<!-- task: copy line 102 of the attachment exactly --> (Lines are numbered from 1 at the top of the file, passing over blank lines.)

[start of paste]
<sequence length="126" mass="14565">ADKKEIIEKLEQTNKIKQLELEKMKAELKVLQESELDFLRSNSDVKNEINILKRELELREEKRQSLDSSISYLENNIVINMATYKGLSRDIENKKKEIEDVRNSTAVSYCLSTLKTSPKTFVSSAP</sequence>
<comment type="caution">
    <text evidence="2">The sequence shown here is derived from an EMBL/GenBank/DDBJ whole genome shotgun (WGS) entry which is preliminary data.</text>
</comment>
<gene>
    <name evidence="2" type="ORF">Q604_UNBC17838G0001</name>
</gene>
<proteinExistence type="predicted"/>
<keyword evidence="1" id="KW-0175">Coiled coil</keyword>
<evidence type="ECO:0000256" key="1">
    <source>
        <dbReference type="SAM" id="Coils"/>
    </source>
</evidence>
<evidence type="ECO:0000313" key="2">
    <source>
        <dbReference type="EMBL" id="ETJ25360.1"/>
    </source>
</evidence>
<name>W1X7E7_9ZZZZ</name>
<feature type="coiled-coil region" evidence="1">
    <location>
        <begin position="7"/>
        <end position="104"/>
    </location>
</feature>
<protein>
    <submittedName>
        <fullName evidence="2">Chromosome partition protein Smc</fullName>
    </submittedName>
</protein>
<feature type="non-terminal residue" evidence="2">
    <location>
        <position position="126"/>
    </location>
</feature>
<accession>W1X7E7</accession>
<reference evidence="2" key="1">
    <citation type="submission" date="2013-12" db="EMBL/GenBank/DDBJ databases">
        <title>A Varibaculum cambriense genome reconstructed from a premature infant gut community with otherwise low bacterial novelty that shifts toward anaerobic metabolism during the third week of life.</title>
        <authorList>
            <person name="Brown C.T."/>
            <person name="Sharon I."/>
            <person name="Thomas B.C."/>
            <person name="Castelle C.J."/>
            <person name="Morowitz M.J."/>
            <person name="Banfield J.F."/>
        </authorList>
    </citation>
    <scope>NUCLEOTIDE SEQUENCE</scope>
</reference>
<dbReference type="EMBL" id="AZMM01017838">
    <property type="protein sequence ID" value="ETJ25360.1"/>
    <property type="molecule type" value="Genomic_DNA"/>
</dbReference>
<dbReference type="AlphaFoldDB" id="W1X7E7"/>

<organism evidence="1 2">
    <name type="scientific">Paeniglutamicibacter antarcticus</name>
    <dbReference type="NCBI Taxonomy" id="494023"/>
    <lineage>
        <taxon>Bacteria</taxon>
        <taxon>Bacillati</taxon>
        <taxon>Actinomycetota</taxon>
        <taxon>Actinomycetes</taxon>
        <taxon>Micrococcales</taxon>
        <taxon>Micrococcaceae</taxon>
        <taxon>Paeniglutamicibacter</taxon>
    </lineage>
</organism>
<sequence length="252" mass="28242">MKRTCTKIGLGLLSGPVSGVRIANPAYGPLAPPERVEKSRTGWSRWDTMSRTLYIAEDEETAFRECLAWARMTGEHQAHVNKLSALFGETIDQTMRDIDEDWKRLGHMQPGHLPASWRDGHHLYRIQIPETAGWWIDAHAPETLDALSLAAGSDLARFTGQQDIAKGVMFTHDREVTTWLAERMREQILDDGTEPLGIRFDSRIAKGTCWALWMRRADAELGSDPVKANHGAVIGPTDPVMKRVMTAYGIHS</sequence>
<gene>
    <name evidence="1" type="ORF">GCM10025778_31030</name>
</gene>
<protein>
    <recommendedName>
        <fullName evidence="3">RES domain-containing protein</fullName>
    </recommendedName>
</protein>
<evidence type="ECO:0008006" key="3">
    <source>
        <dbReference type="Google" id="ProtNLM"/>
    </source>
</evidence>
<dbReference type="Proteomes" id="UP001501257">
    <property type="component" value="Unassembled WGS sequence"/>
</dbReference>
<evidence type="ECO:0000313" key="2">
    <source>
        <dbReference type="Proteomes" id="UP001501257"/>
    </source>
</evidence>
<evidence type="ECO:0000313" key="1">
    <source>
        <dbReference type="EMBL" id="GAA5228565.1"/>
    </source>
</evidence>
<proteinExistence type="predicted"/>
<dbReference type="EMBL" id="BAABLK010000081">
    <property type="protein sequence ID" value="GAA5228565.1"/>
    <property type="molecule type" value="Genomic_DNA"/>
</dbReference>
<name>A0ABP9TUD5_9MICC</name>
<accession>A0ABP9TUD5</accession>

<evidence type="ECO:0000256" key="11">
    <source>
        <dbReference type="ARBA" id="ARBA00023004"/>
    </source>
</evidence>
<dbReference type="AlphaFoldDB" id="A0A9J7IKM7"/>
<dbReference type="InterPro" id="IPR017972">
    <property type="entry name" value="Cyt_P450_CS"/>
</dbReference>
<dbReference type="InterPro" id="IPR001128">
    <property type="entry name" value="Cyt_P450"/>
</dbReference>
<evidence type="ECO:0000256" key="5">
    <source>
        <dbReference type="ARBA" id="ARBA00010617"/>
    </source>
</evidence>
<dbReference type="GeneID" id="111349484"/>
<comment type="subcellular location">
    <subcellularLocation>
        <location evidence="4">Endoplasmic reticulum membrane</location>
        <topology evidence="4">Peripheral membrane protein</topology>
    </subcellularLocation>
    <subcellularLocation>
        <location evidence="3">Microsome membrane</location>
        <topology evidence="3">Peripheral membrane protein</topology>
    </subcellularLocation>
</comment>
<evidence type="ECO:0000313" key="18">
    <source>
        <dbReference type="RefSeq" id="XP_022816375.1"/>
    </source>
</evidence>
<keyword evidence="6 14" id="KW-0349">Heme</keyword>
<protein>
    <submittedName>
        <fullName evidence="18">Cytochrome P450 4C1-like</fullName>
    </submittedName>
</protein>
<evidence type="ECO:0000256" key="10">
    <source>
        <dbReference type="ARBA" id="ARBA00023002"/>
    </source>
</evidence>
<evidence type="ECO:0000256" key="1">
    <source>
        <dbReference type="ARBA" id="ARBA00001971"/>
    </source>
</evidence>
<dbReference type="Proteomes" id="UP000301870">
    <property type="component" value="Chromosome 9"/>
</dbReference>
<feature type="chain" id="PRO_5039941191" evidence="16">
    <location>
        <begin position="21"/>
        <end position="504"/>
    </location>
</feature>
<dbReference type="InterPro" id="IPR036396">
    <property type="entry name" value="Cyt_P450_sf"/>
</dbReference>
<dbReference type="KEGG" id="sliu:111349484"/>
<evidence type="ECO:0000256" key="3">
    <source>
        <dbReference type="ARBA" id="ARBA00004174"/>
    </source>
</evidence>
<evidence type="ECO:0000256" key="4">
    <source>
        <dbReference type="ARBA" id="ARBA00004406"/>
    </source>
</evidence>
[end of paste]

<name>A0ABP9TUD5_9MICC</name>